I once had a friend who was a great mentor as well as a very successful business owner and philanthropist who would hand out two-dollar bills with those ten words on them. He built a multi-million dollar company on his conviction that he alone was the architect not only of his life, but also of his business. Hard work and belief in his ability were what he needed the most to be successful. He was 90 years old when we became fiends. On my first visit to his office in Manhattan, I was surprised that he didn’t have a fancy office; it was messy, piled high with stacks of papers, pictures of his friends and family and a lifetime of awards and plaques of recognition. His office was on a high floor of a modest building overlooking New York City. But he didn’t have the best view; in fact, his office didn’t really have a view at all. He saved that for a conference room for visitors to enjoy. I often think of the advice he shared with me, and I want to share some of his favorite tips with you.
1. Be generous. Really generous. Be outrageously generous with both your time and, most of all, your talent. Only you can decide how much of yourself there is to give. But give as much as you’ve got. It will come back into your life a thousand fold. He gave his advice, support and more than a few million dollars to the work and people he believed in.
2. Anything is possible. You can do anything you really want to do. The hardest part is figuring out exactly what that is. He had no patience for people who would not help themselves. He was a generous philanthropist and I never saw him give money to anyone who was just looking for a donation from him to solve his or her problems. He expected people to come to him with a solid business plan that included what the person doing the asking planned to do to help the situation.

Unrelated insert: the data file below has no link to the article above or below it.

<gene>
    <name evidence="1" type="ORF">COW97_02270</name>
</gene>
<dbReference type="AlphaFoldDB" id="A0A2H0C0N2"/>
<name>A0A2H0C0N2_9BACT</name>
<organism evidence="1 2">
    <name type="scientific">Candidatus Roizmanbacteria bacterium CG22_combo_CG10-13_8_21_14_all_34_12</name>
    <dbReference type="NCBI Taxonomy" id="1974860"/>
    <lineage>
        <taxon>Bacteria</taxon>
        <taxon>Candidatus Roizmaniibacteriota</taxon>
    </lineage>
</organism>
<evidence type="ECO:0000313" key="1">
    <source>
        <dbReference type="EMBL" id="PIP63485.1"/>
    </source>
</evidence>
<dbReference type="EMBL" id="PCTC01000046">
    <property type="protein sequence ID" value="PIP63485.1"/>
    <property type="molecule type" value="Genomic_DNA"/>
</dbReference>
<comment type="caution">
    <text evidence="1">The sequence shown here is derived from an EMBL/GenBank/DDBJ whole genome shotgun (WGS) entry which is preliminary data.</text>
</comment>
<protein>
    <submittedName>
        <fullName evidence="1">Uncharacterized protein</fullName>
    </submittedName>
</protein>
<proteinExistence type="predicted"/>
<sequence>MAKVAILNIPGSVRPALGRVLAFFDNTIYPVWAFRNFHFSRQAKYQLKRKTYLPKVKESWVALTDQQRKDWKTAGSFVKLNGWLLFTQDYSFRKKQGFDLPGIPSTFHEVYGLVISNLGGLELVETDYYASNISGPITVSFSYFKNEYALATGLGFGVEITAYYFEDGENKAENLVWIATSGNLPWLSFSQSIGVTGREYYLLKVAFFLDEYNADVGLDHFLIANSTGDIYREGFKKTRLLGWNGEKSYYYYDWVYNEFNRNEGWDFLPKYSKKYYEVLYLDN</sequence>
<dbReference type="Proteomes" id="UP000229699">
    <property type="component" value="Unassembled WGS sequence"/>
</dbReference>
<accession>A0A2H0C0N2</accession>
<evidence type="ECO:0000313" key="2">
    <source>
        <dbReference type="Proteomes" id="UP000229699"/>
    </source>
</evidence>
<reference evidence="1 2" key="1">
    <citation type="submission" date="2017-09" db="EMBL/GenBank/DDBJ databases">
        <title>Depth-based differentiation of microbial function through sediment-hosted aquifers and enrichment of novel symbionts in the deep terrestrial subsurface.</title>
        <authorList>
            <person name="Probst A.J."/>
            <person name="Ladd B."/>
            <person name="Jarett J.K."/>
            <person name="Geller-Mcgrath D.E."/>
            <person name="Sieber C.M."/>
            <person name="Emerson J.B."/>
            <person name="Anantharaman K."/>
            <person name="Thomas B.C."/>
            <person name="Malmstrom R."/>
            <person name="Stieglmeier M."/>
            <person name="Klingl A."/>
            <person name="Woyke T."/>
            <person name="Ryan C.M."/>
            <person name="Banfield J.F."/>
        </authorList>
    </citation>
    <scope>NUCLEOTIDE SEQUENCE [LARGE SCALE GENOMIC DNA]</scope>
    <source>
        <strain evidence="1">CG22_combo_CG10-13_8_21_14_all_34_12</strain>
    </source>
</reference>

3. Fail fast and fail cheap. If something isn’t working the way you planned, don’t keep putting money into it just because you don’t want to admit your idea isn’t working out.
4. You are never too young or too old to take a chance on a big idea. He was always coming up with new ideas for businesses and he was excellent at making them work. He started his own business when he was in his 20’s and he worked on creating new ventures into his 90’s.
5. Use the talent that you have, and use it every time you have the opportunity.
6. Be grateful, laugh often, and be a good listener.
7. Cry if something is heartbreaking.
8. “You hear everything you say” – meaning watch what you say about yourself. People often speak as though they don’t believe in themselves -- they won’t take a compliment without putting themselves down. Avoid this at all costs. Say thank you instead.
9. Life is one big story -- make yours one that people will talk about forever. He loved to tell stories and other people’s stories were important to him. After he was long gone, his stories about how he grew up, what made him happy, and situations that disappointed him still stick with me. The stories he loved to tell the most (aside from how much he loved his family) usually had to do with times that he would come up with a business idea that others would think was outrageous, but because he believed it was possible, his vision became a reality. “Life is so simple, people try to make it a complicated story.”
10. Don’t dream alone. He wasn’t a secretive kind of guy. He loved to think out loud. He taught me that the best ideas come from talking your plans over with someone you trust.
My friend Marty is gone now, but his words live on for me. Every time I am faced with a particularly difficult task, I know what Marty would say… those ten magic words he believed were the only directions we need for success… “If it is to be, it is up to me.”